MIXITY Walk: Laeken

The development of the enormous site at Tour & Taxis by the port serves up some wonderful possibilities for the area. It also offers a brand new link between the city centre and the Royal suburb of Laeken.

WET AND DRY

The history of small farming village La(e)ken is closely linked to the water. Even its name refers to the it: ‘Laca’ is old-Germanic for ‘pond’. Of the three streams that used to run through the village, there is not much left in the area of La(e)ken. Almost everywhere they have been straightened out, framed and put under the ground. Ponds were drained. Only at the Royal Domain and in a couple of parks, the ponds and springs have been preserved.

COUNTRY HOUSES AND PILGRIMAGES

The channel has a long history. As early as in 1560, it connected Brussels to Willebroek and in addition, via the Rupel, with the Scheldt and the sea as well. This plays a significant role in the history of La(e)ken. Strolls along the water took city residents to La(e)ken for a trip in a green area. A pilgrimage to La(e)ken was a perfect excuse for many to drink some beer or to eat a sandwich with cottage cheese in one of the taverns or ‘guinguettes’. Country houses overlooking the channel became popular after the construction of the castle of La(e)ken in 1785.

PORT AND INDUSTRY

When the industrial activity started moving from the city to La(e)ken, the green nature of the area around the channel disappeared. The increasing railway traffic had great impact as well. Vieux-Laeken/Oud-Laken was rapidly changing and growing. Between 1850 and 1914, La(e)ken’s view changed completely: from an idyllic village at the water to a crowded, industrial suburb. Eventually, that evolution caused La(e)ken to be annexed by Brussels in 1921. After all, the city of Brussels believed that the capital of the country had the privilege of owning all port infrastructure.

THURN UND TASSIS

At the end of the 19th century, the Brussels port was still largely in the downtown area of the city. But there was little room there for the growing economic activities and the mobility that involved. The city found an alternative in Molenbeek: a 25-acre terrain owned by the noble family von Thurn und Tassis. Between 1900 and 1910, a freight station, storage areas and a customs and postal office were built there. Eventually, this site lost its function as well, and became vacant. In 2003, after years of campaigning by groups of inhabitants, the site was given the status of ‘area of regional interest’. This has increased the public nature, but the concrete interpretation of certain areas is still up for social debate.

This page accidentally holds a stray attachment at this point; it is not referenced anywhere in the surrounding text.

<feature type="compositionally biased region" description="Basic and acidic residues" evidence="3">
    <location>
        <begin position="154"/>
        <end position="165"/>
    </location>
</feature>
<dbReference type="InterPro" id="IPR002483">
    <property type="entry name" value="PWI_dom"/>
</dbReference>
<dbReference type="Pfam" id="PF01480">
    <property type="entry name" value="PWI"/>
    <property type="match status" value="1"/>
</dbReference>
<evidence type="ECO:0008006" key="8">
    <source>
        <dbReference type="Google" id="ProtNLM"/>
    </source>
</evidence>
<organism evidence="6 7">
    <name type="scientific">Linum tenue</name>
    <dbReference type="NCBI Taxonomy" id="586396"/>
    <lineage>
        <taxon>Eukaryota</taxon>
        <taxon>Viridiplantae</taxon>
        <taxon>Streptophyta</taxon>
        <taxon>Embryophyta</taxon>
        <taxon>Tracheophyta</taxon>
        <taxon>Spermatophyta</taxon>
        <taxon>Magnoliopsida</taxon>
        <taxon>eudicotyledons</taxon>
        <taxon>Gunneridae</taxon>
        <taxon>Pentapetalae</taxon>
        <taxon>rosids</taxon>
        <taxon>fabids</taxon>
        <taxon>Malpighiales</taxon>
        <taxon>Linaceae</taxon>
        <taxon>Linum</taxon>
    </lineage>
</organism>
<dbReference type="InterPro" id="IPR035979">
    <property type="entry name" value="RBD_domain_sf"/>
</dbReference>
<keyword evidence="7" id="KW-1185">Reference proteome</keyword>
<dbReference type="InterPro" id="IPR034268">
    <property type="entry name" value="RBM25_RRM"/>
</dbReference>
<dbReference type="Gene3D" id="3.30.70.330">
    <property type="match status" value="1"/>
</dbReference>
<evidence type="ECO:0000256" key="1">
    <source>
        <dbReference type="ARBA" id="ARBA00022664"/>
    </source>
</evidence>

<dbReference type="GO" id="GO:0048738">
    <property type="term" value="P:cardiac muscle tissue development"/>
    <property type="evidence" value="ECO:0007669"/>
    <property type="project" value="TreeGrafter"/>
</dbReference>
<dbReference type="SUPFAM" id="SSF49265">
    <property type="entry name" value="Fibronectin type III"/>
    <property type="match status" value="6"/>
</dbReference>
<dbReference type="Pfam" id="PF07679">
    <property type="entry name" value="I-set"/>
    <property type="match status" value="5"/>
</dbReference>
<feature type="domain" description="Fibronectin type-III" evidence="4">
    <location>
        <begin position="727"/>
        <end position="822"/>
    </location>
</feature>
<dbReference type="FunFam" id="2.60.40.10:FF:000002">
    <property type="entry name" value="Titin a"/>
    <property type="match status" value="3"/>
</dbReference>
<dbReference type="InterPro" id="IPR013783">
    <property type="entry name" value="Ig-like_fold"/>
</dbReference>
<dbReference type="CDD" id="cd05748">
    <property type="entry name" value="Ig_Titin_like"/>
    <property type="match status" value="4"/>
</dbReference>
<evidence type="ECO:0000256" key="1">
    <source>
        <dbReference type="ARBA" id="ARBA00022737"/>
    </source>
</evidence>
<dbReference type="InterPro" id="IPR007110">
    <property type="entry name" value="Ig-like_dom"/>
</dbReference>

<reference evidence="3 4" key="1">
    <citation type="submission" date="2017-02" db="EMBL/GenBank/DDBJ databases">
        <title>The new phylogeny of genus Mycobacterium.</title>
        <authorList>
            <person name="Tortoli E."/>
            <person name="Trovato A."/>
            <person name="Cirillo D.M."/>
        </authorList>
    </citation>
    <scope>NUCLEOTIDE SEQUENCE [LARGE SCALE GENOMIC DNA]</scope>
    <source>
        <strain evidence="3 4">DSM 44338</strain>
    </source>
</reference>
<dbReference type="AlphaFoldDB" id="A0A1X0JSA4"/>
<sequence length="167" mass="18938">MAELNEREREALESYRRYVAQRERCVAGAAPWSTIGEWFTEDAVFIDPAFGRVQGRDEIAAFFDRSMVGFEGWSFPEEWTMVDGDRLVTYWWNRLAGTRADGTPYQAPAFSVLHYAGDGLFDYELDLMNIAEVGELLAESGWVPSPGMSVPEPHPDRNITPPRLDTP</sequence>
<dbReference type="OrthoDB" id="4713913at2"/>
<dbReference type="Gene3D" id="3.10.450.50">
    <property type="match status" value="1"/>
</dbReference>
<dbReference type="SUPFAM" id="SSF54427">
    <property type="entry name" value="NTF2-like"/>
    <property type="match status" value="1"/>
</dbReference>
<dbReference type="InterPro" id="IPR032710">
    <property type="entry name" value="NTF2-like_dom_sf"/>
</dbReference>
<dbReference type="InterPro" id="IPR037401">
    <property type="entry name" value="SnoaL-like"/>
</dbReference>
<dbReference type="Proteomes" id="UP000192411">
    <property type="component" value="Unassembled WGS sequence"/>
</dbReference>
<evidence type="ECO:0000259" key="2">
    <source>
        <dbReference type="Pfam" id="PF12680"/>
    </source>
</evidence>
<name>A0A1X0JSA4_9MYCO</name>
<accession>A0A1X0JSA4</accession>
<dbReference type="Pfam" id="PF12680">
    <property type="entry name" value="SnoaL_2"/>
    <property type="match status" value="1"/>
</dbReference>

A ROYAL PERFUME

The imperial, and subsequently royal presence since 1785 has had a major impact on the once small rural village of La(e)ken. It was given a certain appeal for the aristocracy and the bourgeoisie. Under the reign of Leopold II in particular, La(e)ken changed significantly. The builder king expanded the Royal Domain significantly, but also made his mark on the public domain: parks, new districts, connecting roads and even a true royal station were established in and around the Royal Domain. Still, when Leopold died in 1909, only half of his plans had been realized.

EUROPEAN SCHOOL

The fourth European school of the Brussels-Capital Region has been located in La(e)ken since 2012. It was built on the site of the former military cadet school, near Heysel/Heizel. There is room for 2,500 children, divided across five language departments: Dutch, French, English, German and Italian. It is the first European school at the North or West side of Brussels and there was a lot of debate about the choice of location. The other schools are all located in the more residential rich East and South. Meanwhile, the school has been active for several years, and the location does not seem to greatly affect the demographics of La(e)ken, which was very diverse to begin with.

DIVERSE AND FULL OF CONTRASTS

The industrial port area, the Royal Domain, the densely populated, somewhat chaotic urban development in the old downtown area, the new districts since 1900, the large parks, Heysel/Heizel… all that is part of La(e)ken. Diversity and contrasts make La(e)ken what it is today. On our walk, we will mainly explore the old districts of La(e)ken, located at the port of Brussels, and a piece of the port district of Molenbeek. Be sure to return for the rest some time.

STARTING POINT: PLACE BOCKSTAEL (TRAM LINES 62, 93 – TRAIN – METRO LINE 6, BUS LINES 53, 88, 89)